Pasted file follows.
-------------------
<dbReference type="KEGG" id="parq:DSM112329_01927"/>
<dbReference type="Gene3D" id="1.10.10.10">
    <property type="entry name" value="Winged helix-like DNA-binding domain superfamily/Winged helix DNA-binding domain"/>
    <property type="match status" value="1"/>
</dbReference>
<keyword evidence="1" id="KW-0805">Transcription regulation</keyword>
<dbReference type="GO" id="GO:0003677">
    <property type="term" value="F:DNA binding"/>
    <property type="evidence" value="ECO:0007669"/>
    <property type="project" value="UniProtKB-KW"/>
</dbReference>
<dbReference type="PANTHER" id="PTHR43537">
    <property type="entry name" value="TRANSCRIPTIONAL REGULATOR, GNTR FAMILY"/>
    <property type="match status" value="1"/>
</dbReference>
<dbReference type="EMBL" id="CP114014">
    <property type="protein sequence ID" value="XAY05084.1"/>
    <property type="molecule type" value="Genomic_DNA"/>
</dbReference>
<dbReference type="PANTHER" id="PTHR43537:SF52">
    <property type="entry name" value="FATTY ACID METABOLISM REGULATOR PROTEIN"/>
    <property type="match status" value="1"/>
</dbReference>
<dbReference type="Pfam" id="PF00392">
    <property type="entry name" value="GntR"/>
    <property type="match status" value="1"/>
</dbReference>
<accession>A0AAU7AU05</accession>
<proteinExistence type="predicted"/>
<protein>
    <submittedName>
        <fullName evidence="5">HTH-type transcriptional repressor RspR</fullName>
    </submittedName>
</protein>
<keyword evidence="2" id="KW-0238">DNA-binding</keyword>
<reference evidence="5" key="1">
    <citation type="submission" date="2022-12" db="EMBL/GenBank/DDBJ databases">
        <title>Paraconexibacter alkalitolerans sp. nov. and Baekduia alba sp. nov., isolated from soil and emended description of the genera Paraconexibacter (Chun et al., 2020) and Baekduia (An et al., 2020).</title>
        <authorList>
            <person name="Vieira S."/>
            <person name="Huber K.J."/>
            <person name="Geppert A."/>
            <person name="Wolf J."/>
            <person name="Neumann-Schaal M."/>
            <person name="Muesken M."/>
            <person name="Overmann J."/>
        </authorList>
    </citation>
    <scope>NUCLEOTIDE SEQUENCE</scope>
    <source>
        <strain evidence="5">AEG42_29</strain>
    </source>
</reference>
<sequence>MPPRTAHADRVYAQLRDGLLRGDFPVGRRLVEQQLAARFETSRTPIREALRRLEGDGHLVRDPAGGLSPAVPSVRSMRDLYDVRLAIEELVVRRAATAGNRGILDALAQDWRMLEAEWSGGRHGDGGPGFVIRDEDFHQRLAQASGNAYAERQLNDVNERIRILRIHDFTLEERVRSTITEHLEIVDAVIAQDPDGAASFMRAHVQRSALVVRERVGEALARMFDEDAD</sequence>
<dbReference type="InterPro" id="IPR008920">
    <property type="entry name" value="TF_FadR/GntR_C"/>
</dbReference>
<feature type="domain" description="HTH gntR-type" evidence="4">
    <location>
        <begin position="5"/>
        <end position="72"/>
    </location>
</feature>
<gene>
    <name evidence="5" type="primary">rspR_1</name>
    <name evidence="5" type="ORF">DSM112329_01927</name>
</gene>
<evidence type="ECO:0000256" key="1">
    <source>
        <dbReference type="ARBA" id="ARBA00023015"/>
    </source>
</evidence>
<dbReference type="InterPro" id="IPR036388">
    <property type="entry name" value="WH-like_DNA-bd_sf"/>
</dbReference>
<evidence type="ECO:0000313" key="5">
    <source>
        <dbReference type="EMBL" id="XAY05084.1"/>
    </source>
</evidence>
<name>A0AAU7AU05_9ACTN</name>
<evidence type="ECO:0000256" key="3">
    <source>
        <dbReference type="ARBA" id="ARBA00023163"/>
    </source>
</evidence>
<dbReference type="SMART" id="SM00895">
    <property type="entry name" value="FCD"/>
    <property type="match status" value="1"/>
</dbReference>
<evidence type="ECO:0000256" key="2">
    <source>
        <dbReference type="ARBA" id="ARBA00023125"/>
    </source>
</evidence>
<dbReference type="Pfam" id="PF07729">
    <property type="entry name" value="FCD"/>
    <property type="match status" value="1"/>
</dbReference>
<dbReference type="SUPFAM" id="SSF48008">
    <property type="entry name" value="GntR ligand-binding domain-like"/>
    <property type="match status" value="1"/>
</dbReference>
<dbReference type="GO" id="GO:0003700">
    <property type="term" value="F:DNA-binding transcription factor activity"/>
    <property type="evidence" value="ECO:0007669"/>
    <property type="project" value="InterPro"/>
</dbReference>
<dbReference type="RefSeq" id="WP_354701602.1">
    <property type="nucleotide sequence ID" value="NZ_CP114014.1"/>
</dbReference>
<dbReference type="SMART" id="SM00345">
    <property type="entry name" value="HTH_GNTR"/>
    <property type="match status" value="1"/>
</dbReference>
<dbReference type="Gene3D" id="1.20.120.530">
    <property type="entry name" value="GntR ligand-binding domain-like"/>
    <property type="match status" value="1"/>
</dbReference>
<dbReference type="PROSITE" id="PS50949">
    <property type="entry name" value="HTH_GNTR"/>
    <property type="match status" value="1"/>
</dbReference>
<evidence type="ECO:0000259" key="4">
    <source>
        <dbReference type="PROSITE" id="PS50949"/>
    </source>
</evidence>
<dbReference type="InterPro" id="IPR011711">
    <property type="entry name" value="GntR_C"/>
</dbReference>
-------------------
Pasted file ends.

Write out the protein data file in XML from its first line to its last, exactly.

<dbReference type="KEGG" id="parq:DSM112329_01927"/>
<dbReference type="Gene3D" id="1.10.10.10">
    <property type="entry name" value="Winged helix-like DNA-binding domain superfamily/Winged helix DNA-binding domain"/>
    <property type="match status" value="1"/>
</dbReference>
<keyword evidence="1" id="KW-0805">Transcription regulation</keyword>
<dbReference type="GO" id="GO:0003677">
    <property type="term" value="F:DNA binding"/>
    <property type="evidence" value="ECO:0007669"/>
    <property type="project" value="UniProtKB-KW"/>
</dbReference>
<dbReference type="PANTHER" id="PTHR43537">
    <property type="entry name" value="TRANSCRIPTIONAL REGULATOR, GNTR FAMILY"/>
    <property type="match status" value="1"/>
</dbReference>
<dbReference type="EMBL" id="CP114014">
    <property type="protein sequence ID" value="XAY05084.1"/>
    <property type="molecule type" value="Genomic_DNA"/>
</dbReference>
<dbReference type="PANTHER" id="PTHR43537:SF52">
    <property type="entry name" value="FATTY ACID METABOLISM REGULATOR PROTEIN"/>
    <property type="match status" value="1"/>
</dbReference>
<dbReference type="Pfam" id="PF00392">
    <property type="entry name" value="GntR"/>
    <property type="match status" value="1"/>
</dbReference>
<accession>A0AAU7AU05</accession>
<proteinExistence type="predicted"/>
<protein>
    <submittedName>
        <fullName evidence="5">HTH-type transcriptional repressor RspR</fullName>
    </submittedName>
</protein>
<keyword evidence="2" id="KW-0238">DNA-binding</keyword>
<reference evidence="5" key="1">
    <citation type="submission" date="2022-12" db="EMBL/GenBank/DDBJ databases">
        <title>Paraconexibacter alkalitolerans sp. nov. and Baekduia alba sp. nov., isolated from soil and emended description of the genera Paraconexibacter (Chun et al., 2020) and Baekduia (An et al., 2020).</title>
        <authorList>
            <person name="Vieira S."/>
            <person name="Huber K.J."/>
            <person name="Geppert A."/>
            <person name="Wolf J."/>
            <person name="Neumann-Schaal M."/>
            <person name="Muesken M."/>
            <person name="Overmann J."/>
        </authorList>
    </citation>
    <scope>NUCLEOTIDE SEQUENCE</scope>
    <source>
        <strain evidence="5">AEG42_29</strain>
    </source>
</reference>
<sequence>MPPRTAHADRVYAQLRDGLLRGDFPVGRRLVEQQLAARFETSRTPIREALRRLEGDGHLVRDPAGGLSPAVPSVRSMRDLYDVRLAIEELVVRRAATAGNRGILDALAQDWRMLEAEWSGGRHGDGGPGFVIRDEDFHQRLAQASGNAYAERQLNDVNERIRILRIHDFTLEERVRSTITEHLEIVDAVIAQDPDGAASFMRAHVQRSALVVRERVGEALARMFDEDAD</sequence>
<dbReference type="InterPro" id="IPR008920">
    <property type="entry name" value="TF_FadR/GntR_C"/>
</dbReference>
<feature type="domain" description="HTH gntR-type" evidence="4">
    <location>
        <begin position="5"/>
        <end position="72"/>
    </location>
</feature>
<gene>
    <name evidence="5" type="primary">rspR_1</name>
    <name evidence="5" type="ORF">DSM112329_01927</name>
</gene>
<evidence type="ECO:0000256" key="1">
    <source>
        <dbReference type="ARBA" id="ARBA00023015"/>
    </source>
</evidence>
<dbReference type="InterPro" id="IPR036388">
    <property type="entry name" value="WH-like_DNA-bd_sf"/>
</dbReference>
<evidence type="ECO:0000313" key="5">
    <source>
        <dbReference type="EMBL" id="XAY05084.1"/>
    </source>
</evidence>
<name>A0AAU7AU05_9ACTN</name>
<evidence type="ECO:0000256" key="3">
    <source>
        <dbReference type="ARBA" id="ARBA00023163"/>
    </source>
</evidence>
<dbReference type="SMART" id="SM00895">
    <property type="entry name" value="FCD"/>
    <property type="match status" value="1"/>
</dbReference>
<evidence type="ECO:0000256" key="2">
    <source>
        <dbReference type="ARBA" id="ARBA00023125"/>
    </source>
</evidence>
<dbReference type="Pfam" id="PF07729">
    <property type="entry name" value="FCD"/>
    <property type="match status" value="1"/>
</dbReference>
<dbReference type="SUPFAM" id="SSF48008">
    <property type="entry name" value="GntR ligand-binding domain-like"/>
    <property type="match status" value="1"/>
</dbReference>
<dbReference type="GO" id="GO:0003700">
    <property type="term" value="F:DNA-binding transcription factor activity"/>
    <property type="evidence" value="ECO:0007669"/>
    <property type="project" value="InterPro"/>
</dbReference>
<dbReference type="RefSeq" id="WP_354701602.1">
    <property type="nucleotide sequence ID" value="NZ_CP114014.1"/>
</dbReference>
<dbReference type="SMART" id="SM00345">
    <property type="entry name" value="HTH_GNTR"/>
    <property type="match status" value="1"/>
</dbReference>
<dbReference type="Gene3D" id="1.20.120.530">
    <property type="entry name" value="GntR ligand-binding domain-like"/>
    <property type="match status" value="1"/>
</dbReference>
<dbReference type="PROSITE" id="PS50949">
    <property type="entry name" value="HTH_GNTR"/>
    <property type="match status" value="1"/>
</dbReference>
<evidence type="ECO:0000259" key="4">
    <source>
        <dbReference type="PROSITE" id="PS50949"/>
    </source>
</evidence>
<dbReference type="InterPro" id="IPR011711">
    <property type="entry name" value="GntR_C"/>
</dbReference>